Imperial College London

How do we Solve Science's Problem with Women?

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How do we Solve Science's Problem with Women

Equation X debate

It should come as no surprise that women in science continue to face barriers to their success:  sexism and harassment, bias in grant allocation/peer review, and professional isolation. On Wednesday 7th February, Imperial Women in Physics (WiP) attended the first Equation X debate at the Wellcome Collection. Over the course of the evening, 150 of us discussed the ways in which we can combat the structural problems facing women in science.

The evening began with a talk from engineer-turned-journalist Angela Saini, whose 2017 book ‘Inferior: How Science Got Women Wrong and the New Research That’s Rewriting the Storyexplores the ways in which gender bias in scientific research has changed the lives and perceptions of women today. We were lucky to host her at Imperial College in November. Saini discussed the importance of having a diversity of opinion within research. An example from her book is particularly shocking: as it is cheaper for researchers to keep male mice, the majority of pharmacology research avoids investigating on the impact of drugs on women. Importantly, she noted that ‘everyone has biases: but if only fifty percent of the population are represented in a study, then only their needs have an impact’. This is as true for what we observe and measure as it is for what we choose to study.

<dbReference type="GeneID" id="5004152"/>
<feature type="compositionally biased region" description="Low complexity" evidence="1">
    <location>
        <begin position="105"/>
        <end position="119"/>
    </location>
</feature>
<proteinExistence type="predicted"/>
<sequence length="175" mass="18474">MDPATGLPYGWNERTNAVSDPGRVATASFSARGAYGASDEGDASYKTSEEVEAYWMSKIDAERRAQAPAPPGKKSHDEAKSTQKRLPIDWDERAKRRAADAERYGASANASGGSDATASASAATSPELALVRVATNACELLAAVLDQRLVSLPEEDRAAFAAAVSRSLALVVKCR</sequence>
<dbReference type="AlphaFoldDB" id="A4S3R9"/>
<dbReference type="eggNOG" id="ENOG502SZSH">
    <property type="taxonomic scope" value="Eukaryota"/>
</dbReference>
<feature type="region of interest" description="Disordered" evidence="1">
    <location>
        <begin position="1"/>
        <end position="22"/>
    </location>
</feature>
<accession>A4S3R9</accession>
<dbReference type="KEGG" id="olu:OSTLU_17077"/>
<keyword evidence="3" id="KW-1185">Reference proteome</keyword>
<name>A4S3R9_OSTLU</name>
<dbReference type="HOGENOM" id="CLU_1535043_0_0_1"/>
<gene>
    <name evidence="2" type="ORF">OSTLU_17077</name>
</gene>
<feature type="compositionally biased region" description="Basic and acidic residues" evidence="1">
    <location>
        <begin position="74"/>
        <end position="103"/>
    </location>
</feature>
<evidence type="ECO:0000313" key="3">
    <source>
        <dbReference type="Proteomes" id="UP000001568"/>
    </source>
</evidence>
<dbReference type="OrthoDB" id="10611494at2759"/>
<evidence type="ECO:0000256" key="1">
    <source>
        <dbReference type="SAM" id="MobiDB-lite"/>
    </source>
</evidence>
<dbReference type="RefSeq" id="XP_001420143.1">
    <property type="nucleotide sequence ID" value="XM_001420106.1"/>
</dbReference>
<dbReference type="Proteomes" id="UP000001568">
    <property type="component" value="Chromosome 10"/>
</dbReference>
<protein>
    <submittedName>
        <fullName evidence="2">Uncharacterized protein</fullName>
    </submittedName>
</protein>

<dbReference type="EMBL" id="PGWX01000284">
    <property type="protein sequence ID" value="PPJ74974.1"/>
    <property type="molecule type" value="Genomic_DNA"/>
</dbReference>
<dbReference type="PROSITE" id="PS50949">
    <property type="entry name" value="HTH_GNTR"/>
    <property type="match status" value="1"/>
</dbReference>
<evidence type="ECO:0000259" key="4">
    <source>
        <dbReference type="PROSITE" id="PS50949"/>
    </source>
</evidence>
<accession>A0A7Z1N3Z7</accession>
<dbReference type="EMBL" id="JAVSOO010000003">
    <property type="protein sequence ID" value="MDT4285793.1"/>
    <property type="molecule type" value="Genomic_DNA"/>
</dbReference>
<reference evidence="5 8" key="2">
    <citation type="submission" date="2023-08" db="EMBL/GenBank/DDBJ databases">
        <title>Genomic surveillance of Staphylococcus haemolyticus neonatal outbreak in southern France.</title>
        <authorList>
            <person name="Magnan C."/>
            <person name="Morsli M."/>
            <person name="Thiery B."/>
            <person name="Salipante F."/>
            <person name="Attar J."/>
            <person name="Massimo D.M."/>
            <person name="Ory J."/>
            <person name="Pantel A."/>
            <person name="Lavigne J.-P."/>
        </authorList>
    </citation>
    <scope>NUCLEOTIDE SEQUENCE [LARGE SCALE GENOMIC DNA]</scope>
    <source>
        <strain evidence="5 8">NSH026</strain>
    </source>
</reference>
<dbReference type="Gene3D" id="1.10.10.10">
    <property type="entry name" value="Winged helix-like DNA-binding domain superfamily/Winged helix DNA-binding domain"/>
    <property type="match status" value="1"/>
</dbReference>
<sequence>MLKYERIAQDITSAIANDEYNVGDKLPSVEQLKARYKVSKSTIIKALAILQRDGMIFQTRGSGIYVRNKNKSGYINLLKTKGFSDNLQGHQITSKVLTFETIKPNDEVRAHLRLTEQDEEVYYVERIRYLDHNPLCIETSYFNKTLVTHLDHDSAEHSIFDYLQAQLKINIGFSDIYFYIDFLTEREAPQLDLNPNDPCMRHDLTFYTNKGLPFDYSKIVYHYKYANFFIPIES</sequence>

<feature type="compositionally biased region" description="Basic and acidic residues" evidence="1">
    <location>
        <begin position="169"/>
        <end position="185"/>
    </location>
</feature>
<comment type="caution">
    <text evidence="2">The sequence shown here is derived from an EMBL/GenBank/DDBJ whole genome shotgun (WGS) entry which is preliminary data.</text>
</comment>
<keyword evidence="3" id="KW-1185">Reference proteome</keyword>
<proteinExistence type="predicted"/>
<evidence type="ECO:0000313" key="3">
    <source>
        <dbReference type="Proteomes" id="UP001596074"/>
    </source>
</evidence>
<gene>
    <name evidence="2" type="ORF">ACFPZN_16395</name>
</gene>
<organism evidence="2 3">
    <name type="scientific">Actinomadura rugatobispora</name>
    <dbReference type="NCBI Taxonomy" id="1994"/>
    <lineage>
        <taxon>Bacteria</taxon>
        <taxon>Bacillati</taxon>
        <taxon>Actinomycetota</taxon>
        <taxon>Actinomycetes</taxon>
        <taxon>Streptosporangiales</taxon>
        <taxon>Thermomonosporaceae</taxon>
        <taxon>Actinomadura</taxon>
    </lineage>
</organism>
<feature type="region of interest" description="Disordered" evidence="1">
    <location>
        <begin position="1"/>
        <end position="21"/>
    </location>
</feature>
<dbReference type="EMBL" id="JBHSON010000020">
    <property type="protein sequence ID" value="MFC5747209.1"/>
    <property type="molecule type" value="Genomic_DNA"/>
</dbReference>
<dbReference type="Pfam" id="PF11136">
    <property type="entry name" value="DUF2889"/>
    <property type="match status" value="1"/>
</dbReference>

The discussion was led by the Wellcome Trust’s Chrissie Giles, Imperial alum and structural engineer Roma Agrawal, responsible for the top of the Shard; Dr Emma Chapman, Imperial College London Royal Astronomical Society; and Dr Adam Rutherford, a geneticist, teacher and BBC Radio 4 presenter. The discussion ranged from shared parental leave, bias in student feedback, and how to implement policy to tackle supervisor-student sexual harassment. It was suggested that academia is close to a ‘Harvey Weinstein moment’ (with unstructured, power-based relationships between academics and students leading to 1 in 6 postgraduate students reporting sexual harassment at work).

The debate reached a powerful conclusion when speakers were asked for advice on how they personally would affect positive change for women in science. Dr Emma Chapman reminded us ‘not to pull the ladder up behind us’, instead using our platform to raise up young women entering the world of science today. This advice was followed by an equally important reminder by Roma Agrawal to recognise our own privilege, and use it to become allies to those who aren’t as privileged as we are. Importantly, as Dr Rutherford quoted on men who resent opportunities offered to women, “when you have only known privilege, equality feels like oppression”. 

The event was an empowering and interesting discussion on the structural issues facing women in science today. Find out more about EquationX at (https://www.facebook.com/EquationXevents/ ), or Imperial College Women in Physics (WiP) at (http://www.imperial.ac.uk/physics/about/women-in-physics/ ).

 

Reporters

Jessica Wade

Jessica Wade
Department of Physics

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Email: jessica.wade@imperial.ac.uk

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Caroline Jackson

Caroline Jackson
Department of Physics

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Tel: +44 (0)20 7594 7503
Email: caroline.jackson@imperial.ac.uk

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Anita Chandran

Anita Chandran
Department of Physics

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Email: anita.chandran13@imperial.ac.uk

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